The cap badge, with a squared-off shield and an eagle above it, looks distinctively American - but it is not any US Army cap badge. It's not quite a US uniform, though - the more I look at it the less right my initial guess seemed.
From the explanatory comments:
From what my grandfather told me (he has lost much of his memory so his stories are often ...
It appears to be a uniform of a lieutenant in the Royal Navy Reserve, the man served at sea during World War I, and the photo was most likely taken sometime between 1918 and 1922.
You can see on this site images of the stripes and symbols on the sleeves of various RNR officer ranks, and the two braided stripes and six-pointed star for lieutenant matches ...
That is the Camano class Light Cargo Ship USS Sharps (AKL-10).
She started out her life as an Army freight-supply vessel in 1944. The US Navy acquired her in 1947 and she was commissioned as Miscellaneous Auxiliary USS Sharps (AG-139), and reclassified as a light cargo ship (AKL-10) in 1949.
The Sharps served in the Korean War earning three battle stars. The ...
That appears to be a Bullfinch class mine sweeper/trawler of which there were 17 altogether. Source is Janes Fighting Ships 1942 and Janes Fighting Ships 1944-1945. All of the class were commissioned from civilian use in 1940. Most were built in the late 1920's into the late 1930's. These were all trawlers built mostly in New England with slight ...
It's a world war one era "Regio Esercito" (Italian army) uniform like the ones you can see here.
the ranks on the cuff confirm the WW1 era (by design) and indicate the rank of Major, confirming this we have the jacket with pockets that was supplied only to the officers as the troops were without them.
Rank of WW1 Italian Army (In Italian)
How did archers judge distance before range finders?
As the old saying goes: practice makes perfect.
When I was younger, I used to hunt deer and black bear with bow and arrows. Bear hunting with bow and arrows is now illegal. We used to draw a life size deer and pin it on hay bails for target practice sometime just before open hunting season. By practicing ...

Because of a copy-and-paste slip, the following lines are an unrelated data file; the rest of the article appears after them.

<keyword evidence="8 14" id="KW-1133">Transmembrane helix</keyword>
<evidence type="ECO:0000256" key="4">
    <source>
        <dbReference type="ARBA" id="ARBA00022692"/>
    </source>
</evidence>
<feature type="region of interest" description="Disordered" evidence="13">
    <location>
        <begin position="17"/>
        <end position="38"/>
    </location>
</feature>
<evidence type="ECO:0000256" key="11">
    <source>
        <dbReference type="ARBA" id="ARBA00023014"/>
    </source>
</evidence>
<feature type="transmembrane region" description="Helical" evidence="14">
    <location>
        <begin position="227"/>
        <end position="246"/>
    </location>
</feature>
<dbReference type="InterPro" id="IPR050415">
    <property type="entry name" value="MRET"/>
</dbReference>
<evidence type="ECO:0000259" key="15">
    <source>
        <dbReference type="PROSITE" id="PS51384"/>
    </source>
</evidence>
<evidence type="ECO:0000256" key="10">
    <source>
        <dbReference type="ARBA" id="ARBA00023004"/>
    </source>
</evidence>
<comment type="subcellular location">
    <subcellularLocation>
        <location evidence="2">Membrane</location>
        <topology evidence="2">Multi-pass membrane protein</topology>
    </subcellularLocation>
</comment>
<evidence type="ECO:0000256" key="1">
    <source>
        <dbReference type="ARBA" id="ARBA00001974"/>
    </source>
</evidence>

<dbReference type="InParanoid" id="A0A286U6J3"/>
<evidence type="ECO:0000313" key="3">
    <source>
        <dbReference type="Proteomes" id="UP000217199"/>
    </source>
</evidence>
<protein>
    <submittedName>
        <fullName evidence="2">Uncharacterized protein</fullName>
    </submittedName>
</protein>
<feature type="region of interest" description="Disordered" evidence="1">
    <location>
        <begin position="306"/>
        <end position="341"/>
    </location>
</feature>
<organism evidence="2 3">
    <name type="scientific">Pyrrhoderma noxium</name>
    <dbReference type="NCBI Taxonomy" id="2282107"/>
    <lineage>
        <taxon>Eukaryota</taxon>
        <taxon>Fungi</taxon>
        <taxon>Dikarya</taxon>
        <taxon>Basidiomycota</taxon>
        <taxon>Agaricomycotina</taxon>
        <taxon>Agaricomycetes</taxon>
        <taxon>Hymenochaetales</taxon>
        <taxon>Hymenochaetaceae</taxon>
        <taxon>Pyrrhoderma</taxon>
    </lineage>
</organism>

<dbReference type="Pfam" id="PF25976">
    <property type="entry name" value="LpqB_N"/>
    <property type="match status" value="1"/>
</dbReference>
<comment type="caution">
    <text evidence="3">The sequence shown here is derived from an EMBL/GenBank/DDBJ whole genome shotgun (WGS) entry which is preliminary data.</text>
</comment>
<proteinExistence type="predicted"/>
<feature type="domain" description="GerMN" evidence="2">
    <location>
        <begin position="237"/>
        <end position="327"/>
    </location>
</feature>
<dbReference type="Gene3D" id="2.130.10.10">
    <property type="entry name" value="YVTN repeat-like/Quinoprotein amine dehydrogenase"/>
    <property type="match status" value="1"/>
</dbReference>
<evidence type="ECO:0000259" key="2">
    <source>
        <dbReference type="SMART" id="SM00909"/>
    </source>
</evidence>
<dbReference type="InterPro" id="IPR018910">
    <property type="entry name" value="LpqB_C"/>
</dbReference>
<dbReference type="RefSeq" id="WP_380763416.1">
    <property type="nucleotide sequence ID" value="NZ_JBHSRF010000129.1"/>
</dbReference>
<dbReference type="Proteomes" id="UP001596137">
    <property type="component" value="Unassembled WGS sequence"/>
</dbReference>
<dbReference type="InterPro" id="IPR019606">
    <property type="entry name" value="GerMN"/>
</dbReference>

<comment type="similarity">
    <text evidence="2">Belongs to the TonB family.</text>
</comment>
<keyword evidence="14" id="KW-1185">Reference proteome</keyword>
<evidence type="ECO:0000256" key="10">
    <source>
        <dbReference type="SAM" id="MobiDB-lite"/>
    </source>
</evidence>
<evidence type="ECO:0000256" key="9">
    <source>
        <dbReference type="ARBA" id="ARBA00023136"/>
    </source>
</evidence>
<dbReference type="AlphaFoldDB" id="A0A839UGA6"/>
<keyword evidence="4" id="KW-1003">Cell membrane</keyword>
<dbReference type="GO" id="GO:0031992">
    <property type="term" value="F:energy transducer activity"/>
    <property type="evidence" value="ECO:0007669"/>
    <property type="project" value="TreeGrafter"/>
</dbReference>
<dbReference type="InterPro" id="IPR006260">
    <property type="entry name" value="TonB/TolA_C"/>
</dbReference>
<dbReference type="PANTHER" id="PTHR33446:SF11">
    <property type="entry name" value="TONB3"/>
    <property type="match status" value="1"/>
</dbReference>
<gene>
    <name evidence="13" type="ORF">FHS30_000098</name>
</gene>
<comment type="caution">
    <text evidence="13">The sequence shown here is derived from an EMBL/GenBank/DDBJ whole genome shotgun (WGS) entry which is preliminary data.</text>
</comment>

If this is the relevant person:
(click to enlarge pictures)
then the actual salient points are:
cap: 'flying/winged wheels', double cockade -> Reichsbahn employee
shoulderboards to be expected as usual rank insignia: later than this timeframe, thus absent in this picture
before 1935: rank & section/specialty on display in gorget patches
What is ...
This is a Railway (Reichsbahn) uniform from the period 1924 until June 1935.
The rank is probably Rangieraufseher (Shunting supervisor).
Railway Cap, 1924-1935-06
Rangabzeichen nach der Dienstkleiderordnung (DKO) 1924
DPSG Kluft 1930-1939
May be the symbol seen on the 2nd person from ...
It is not an Imperial, Weimar, or Third Reich naval uniform.
It does, however, appear to be a Weimar period reichsbahn (railroad) police uniform . . .
Some discussion in a collectors' forum here
https://www.warrelics.eu/forum/weimar-soft-headgear/reichsbahn-headgear-368798/ several shots of this type uniform on the second page of the discussion thread.
This appears to be a Canadian 4.5 inch Howitzer Shell Mark IX, possibly for naval use. It is lacking a fuse and the low weight indicates it is also lacking its filler; that means it's inert.
Note the narrow copper band at the bottom and the lack of a boat tail (narrowing at the bottom). There's no space for a fuse at the bottom, the fuse would screw into the ...
Though I studied this at school 1961-68, there are varying opinions specifically on Jericho, the third link below has some of these views
Principal investigations political interest in Levant / foreign affairs with Ottomans / Suez. Conflicting views on how walls were built and when, but Jericho built in an oasis with water / grain stores / food surplus but ...
When we invented agriculture and cities about 8000 years ago, and some towns grew a food surplus, this attracted disgruntled attention from other less successful towns causing wars for food, demanding defensive walls and fortifications with watchtowers.
This has parallels in the animal kingdom where they compete for food.
Sources and references : The City in ...
Has it ever happened? In WW2, yes, but more by luck than intention considering (1) the size of a funnel's hole in relation to the ship's total deck surface area and (2) the lack of sophisticated guidance systems. Also, because of the angle, shells fired by another ship would more likely just blow the funnel off than actually go down it. However, aerial ...
The statement was mostly tongue in cheek I think, given the Star Wars references.
Whether something ever happened before the ship was designed is mostly irrelevant in designs however. What's relevant is whether it could happen.
Given the size of the funnel and the ever increasing accuracy of dive bombers, it may well have been thought that yes, it's feasible ...